Bob Craton

Biography

Fantasy & Sci-Fi Fans:

I actually would rather have people enjoy my stories than make money. That is why I write. Therefore, you can get "The High Duties of Pacia," "A Princess of Fae," and "Jesika's Angel" all for 'reader sets the price.' Naturally, I would love reviews but you have no obligation to write one if you don't want to.

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When he was a child, Bob Craton’s teachers often remarked (not always favorably) about his day-dreaming. He spent much of his time lost in his own imagination, often creating elaborate elementary school tall-tales, and the habit never went away as he grew up. Coming of age in the 1960s filled his head with dreams of saving the world and having a career in academia. Then the real world closed in. With a family to support, he took a job at the corporate grindstone, just temporarily until he could get back to grad school and earn the PhD he desired. Somehow ‘temporarily’ turned into thirty-three years of stress and boredom but he kept entertaining himself by creating stories inside his head. Interestingly (well, he hopes it’s interesting anyway), his best ideas came to him while he was stuck in rush-hour traffic during his daily commute.

At age fifty-seven, he retired early (a euphemism for ‘got laid off) and had time to put his tales on ‘paper’ (an ancient product now replaced by digital electronics). The ideas in his head were all visual, like scenes from a movie, and as he began writing, he learned to translate visual into verbal and improve his skills. Or at least, that’s what he says. He admits that sometimes minor characters – or some who weren’t included in the original plan at all – demand attention. Frequently, he agrees with them and expands their roles. Many people believe he is bonkers for believing that fictional characters talk to him, but he calls it creativity and remains unrepentant.

Where to find Bob Craton online


Books

The High Duties of Pacia: The Complete Saga
You set the price! Words: 220,270. Language: English. Published: January 2, 2014. Categories: Fiction » Fantasy » Epic
(4.33)
In a land threatened by evil, four special people (man, woman, boy, and girl) unite. Each has a unique power but all are committed to a millennia-old tradition of peace. How can such gentle survive and prevail against vicious brutality?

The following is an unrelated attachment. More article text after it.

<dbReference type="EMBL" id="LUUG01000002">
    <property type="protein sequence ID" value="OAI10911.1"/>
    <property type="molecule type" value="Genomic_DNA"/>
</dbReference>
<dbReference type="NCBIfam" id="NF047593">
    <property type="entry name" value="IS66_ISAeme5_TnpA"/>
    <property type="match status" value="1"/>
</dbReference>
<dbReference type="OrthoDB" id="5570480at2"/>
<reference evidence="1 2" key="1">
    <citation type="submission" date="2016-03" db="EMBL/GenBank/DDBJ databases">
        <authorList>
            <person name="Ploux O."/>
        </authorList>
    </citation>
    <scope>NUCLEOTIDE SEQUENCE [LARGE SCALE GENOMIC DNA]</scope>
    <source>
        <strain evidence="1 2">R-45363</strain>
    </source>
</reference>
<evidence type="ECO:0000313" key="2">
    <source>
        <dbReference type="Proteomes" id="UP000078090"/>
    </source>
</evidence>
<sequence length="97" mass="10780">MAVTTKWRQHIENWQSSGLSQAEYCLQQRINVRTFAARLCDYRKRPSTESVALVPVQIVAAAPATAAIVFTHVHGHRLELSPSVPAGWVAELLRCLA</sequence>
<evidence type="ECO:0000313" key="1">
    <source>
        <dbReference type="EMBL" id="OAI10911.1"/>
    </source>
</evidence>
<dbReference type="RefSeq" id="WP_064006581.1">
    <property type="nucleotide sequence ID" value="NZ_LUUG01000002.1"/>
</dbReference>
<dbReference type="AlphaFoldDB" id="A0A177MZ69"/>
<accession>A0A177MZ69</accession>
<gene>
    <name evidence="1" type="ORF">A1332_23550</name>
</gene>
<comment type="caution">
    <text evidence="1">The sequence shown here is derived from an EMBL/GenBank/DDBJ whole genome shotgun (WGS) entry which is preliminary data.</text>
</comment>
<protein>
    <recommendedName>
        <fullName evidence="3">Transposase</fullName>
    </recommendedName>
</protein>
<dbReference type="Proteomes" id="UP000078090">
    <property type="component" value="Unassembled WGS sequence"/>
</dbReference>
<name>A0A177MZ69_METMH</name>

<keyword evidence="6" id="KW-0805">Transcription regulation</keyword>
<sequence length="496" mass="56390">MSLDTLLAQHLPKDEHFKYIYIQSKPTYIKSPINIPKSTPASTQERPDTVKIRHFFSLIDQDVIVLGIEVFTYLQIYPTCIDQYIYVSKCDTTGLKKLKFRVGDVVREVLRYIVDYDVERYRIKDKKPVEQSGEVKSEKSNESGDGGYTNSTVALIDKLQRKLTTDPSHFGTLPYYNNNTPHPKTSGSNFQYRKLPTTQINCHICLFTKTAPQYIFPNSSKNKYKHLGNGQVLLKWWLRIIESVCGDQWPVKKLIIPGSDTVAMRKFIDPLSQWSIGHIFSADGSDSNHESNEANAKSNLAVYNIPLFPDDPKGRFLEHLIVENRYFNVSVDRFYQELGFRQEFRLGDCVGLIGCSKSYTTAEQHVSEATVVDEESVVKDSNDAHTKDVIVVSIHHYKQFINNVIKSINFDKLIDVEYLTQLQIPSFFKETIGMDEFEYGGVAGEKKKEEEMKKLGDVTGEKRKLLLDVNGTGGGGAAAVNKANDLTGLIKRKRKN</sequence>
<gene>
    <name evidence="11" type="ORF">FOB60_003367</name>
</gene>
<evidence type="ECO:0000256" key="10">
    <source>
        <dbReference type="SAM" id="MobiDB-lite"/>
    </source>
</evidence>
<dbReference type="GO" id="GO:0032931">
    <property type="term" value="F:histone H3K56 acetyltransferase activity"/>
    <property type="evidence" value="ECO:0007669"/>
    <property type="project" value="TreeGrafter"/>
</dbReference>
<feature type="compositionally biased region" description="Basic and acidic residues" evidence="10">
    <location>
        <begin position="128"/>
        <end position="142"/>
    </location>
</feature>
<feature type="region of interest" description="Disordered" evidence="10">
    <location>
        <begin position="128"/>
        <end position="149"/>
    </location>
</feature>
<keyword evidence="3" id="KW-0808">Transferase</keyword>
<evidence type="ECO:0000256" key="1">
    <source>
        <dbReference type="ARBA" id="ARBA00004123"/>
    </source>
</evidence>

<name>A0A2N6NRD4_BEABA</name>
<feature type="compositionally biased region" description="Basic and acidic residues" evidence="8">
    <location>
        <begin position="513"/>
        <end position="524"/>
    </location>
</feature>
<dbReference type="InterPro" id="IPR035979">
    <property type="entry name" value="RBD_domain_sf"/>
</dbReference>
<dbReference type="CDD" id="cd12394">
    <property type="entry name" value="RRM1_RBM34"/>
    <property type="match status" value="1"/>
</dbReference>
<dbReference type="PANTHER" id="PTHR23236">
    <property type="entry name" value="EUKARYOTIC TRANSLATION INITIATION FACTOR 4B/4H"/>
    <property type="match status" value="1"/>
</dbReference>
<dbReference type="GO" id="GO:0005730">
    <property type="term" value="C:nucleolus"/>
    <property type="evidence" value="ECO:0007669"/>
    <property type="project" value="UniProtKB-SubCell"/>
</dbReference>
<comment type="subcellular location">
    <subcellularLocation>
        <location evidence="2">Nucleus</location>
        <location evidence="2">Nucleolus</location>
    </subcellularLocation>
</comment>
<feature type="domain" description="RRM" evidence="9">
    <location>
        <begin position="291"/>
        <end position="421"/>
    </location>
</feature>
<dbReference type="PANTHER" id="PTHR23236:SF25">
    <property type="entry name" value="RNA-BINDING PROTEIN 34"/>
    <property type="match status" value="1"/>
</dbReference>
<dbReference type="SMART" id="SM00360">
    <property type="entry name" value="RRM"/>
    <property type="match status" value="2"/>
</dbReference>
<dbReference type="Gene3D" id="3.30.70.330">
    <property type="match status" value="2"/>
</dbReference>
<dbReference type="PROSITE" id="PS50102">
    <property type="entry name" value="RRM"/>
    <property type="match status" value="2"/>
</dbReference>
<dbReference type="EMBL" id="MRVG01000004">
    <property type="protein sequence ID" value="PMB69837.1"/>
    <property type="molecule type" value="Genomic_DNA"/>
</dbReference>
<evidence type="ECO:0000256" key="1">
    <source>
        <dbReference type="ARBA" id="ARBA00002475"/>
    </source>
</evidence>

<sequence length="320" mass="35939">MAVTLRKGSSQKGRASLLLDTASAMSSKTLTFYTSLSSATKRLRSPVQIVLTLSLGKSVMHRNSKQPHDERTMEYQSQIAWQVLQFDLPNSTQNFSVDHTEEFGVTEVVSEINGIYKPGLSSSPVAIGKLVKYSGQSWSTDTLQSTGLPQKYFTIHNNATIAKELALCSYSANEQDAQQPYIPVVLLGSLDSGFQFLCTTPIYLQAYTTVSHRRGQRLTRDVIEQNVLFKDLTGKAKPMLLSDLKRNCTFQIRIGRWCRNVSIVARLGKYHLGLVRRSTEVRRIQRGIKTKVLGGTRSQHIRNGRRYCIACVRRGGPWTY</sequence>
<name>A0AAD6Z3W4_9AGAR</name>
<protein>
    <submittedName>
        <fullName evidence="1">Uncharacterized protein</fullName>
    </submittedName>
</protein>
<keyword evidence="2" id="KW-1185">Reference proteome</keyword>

Pentagonal: A Guide to Geometry for Students of Wizardry
Price: Free! Words: 1,360. Language: English. Published: August 10, 2013. Categories: Fiction » Fantasy » Short stories
(5.00)
Why should geometry be an important subject at a school for wizards? Pentagon, pentagram, what's the difference?
A Princess of Fae
You set the price! Words: 29,210. Language: English. Published: October 1, 2012. Categories: Fiction » Fantasy » General, Fiction » Humor & comedy » General
(5.00)
"If Douglas Adams had a love-child with J.R.R. Tolkien, and the child was raised by the creators of Monty Python...you'd end up with 'A Princess of Fae'," wrote a reviewer on Goodreads.
And the Young Shall Lead You Home: Part III of The High Duties of Pacia
You set the price! Words: 79,080. Language: English. Published: April 26, 2012. Categories: Fiction » Fantasy » Epic, Fiction » Science fiction » Adventure
(4.80)
{Note: This volume is now included in "The High Duties of Pacia: The Complete Saga" which is currently available for 'Reader Sets the Price' so download that for free if you like.}
Return of the High Protector: Part II of The High Duties of Pacia
You set the price! Words: 65,210. Language: English. Published: April 25, 2012. Categories: Fiction » Fantasy » Epic, Fiction » Science fiction » Adventure
(4.67)
{Note: This volume is now included in "The High Duties of Pacia: The Complete Saga" which is currently available for 'Reader Sets the Price' so download that for free if you like.}
Journey To Light: Part I of the High Duties of Pacia
Price: Free! Words: 77,730. Language: English. Published: April 24, 2012. Categories: Fiction » Fantasy » Epic, Fiction » Science fiction » Adventure
(4.30)
{Note: This volume is now included in "The High Duties of Pacia: The Complete Saga" which is currently available for 'Reader Sets the Price' so download that for free if you like.}
Jesika's Angel
You set the price! Words: 68,570. Language: English. Published: April 10, 2012. Categories: Fiction » Science fiction » General
(4.40)
Ages ago, an apocalypse isolated a remote world from the rest of the galaxy. Now nations and cities are re-building, growing, and re-discovering technology. Except, that is, in a fringe area where people live happily and peacefully despite poverty. There,a little girl is protected by her 'guardian angel,' a man with super-human abilities, lost memory, and a deep dark secret.

Bob Craton's tag cloud

Bob Craton's favorite authors on Smashwords